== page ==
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HolidayBuyer's Guide
Tech Industry

IPO Update: New &#039Net offerings get mixed reviews

A trio of Internet initial public offerings received a tepid reception from Wall Street Thursday. Cybergold and Yesmail.com made slight gains while Ashford.com ended the day where it began.

Ashford.com Inc. (Nasdaq: ASFD) closed unchanged after pricing its 6.25 million-share offering at $13 a share. The Internet retailer of luxury goods rose to a high of 19 1/2 in early trading before giving it all back.

The Houston, Texas-based seller of vintage watches, sunglasses and perfume hopes to raise about $68.5 million by cashing in on consumers who can't find the luxury goods they want in retail stores. Ashford.com, sells products including perfume, leather goods, scarves, and jewelry from more than 150 brands

The company posted about $3.2 million in net losses on $3.6 million in net sales during the second quarter of this year.

Ashford.com plans to use the proceeds of its IPO for marketing, investments in technologies and interest-bearing securities. It also plans to increase its inventory, and acquire facilities to make room for growth.

Goldman, Sachs & Co., BancBoston Robertson Stephens, Deutsche Banc Alex. Brown, and E*Offering -- the lead underwriters for the IPO -- have been allotted 937,500 extra shares to sell in case of heavy demand.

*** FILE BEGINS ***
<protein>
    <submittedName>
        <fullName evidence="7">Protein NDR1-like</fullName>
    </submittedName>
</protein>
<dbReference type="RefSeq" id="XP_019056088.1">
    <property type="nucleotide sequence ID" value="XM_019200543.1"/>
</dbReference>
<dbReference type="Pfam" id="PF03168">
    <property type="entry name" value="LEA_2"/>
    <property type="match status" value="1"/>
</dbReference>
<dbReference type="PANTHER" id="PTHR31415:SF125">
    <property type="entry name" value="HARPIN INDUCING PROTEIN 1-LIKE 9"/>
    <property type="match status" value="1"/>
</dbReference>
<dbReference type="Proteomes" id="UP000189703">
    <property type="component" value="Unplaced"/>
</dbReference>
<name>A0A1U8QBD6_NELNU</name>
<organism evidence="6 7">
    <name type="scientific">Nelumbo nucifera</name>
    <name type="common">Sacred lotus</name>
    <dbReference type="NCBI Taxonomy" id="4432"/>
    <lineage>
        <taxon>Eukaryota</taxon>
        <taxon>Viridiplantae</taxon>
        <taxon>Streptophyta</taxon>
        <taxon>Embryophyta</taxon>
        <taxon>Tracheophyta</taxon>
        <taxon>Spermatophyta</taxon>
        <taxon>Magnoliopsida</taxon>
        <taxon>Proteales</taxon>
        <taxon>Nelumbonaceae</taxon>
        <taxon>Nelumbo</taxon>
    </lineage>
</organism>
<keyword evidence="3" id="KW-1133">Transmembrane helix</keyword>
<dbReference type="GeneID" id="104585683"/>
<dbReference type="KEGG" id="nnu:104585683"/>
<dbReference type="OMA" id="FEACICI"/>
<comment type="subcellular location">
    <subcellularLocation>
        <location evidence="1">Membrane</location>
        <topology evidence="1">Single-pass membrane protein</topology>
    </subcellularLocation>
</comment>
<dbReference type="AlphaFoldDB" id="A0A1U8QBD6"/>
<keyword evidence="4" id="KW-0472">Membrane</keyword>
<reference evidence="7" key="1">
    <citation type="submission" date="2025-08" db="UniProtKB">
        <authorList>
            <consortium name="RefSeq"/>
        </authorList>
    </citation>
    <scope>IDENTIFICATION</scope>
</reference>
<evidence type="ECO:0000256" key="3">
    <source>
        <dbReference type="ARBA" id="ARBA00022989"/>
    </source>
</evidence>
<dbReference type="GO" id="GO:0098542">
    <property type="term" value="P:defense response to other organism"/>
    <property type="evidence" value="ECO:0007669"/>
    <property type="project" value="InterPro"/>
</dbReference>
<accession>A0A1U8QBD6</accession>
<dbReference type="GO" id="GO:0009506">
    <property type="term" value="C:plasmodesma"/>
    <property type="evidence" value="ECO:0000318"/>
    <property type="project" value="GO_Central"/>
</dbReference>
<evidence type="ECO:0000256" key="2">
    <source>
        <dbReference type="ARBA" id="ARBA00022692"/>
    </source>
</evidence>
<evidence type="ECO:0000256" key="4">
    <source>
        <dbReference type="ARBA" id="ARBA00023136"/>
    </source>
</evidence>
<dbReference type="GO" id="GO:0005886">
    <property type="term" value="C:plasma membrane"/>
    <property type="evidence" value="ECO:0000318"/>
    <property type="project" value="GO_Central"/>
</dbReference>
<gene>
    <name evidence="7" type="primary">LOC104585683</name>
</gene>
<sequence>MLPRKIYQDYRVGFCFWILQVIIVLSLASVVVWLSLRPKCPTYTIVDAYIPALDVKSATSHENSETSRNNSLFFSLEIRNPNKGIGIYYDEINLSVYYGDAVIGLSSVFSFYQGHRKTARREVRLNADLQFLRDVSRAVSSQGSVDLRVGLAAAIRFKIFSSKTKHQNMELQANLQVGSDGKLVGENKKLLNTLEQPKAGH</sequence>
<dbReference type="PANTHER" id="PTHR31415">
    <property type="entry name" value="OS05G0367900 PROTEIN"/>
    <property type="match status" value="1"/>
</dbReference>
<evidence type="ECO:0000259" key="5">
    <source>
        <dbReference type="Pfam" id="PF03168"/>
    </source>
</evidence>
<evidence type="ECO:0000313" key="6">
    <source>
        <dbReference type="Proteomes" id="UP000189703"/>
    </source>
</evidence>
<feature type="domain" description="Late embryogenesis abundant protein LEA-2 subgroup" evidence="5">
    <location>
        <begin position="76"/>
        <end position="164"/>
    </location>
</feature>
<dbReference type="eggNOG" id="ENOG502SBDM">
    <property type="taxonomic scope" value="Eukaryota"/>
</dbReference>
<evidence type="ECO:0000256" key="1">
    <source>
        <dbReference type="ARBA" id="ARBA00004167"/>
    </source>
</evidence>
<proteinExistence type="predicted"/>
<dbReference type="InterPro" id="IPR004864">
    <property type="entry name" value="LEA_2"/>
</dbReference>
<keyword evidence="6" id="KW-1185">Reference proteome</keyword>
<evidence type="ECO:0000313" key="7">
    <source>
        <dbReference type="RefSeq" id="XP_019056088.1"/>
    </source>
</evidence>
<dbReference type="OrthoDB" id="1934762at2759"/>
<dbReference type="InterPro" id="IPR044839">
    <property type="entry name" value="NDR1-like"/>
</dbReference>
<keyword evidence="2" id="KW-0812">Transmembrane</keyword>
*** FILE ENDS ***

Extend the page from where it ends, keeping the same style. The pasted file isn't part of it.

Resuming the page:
• CyberGold (Nasdaq: CGLD), a provider of Internet-based direct marketing and advertising services that offers online rebates, closed up 3, or 33 percent, to 12 after offering 5 million shares at $9, the top of its expected price range of $7 to $9 a share.

    It peaked at 14 7/16 in early trading.

    The deal is being underwritten by SG Cowen, with CIBC World Markets and Volpe Brown Whelan acting as co-managers.

    Cybergold had a net loss for the six months ended June 30 of $3.9 million on revenue of $1.3 million, compared to a net loss of $2.4 million on revenue of $271 000 for the same period in 1998.

    Risks cited in the regulatory filings include the possible reluctance of consumers to use an incentives-based marketing program online. Of Cybergold's approximate 2.6 million members, its revenue comes from a very small minority. About 470,000 members have requested not to receive e-mail from Cybergold. The company said revenue comes mostly from commissions paid by advertisers and direct marketers based on specific actions taken by its members.

    Cybergold also faces competition from other companies offering competitive online incentives programs, including MyPoints.com, Inc. and Netcentives, Inc.

  • Yesmail.com (Nasdaq: YESM) closed up 2 1/16 to 13 1/16 after pricing its 3.4 million-share offering at $11 a share. The company delivers targeted email marketing will toss 3.4 million shares on the market priced at $11 each. The estimated price range had been $10 to $12 dollars a share.

    It surged as high as 19 5/8 in early trading.

    Yesmail had a net loss of $5.5 million on revenue of $3.6 million for the six months ended June 30, 1999, as compared to a net loss of $460 000 on revenue of $2.0 million for the same period in 1998.

    Lead underwriter for the offering is Deutsche Banc Alex Brown; Thomas Weisel and Volpe Brown Whelan are co-managers.

    Risks cited in the company's filings with the Securities and Exchange Commission include an accumulated deficit of $7.7 million as of June 30, and the uncertainty that customers will accept direct mail marketing. Some commentators, privacy advocates and governmental bodies have suggested limiting or eliminating the use of personal profiles, on which Yesmail.com's business depends.

    Reuters contributed to this report.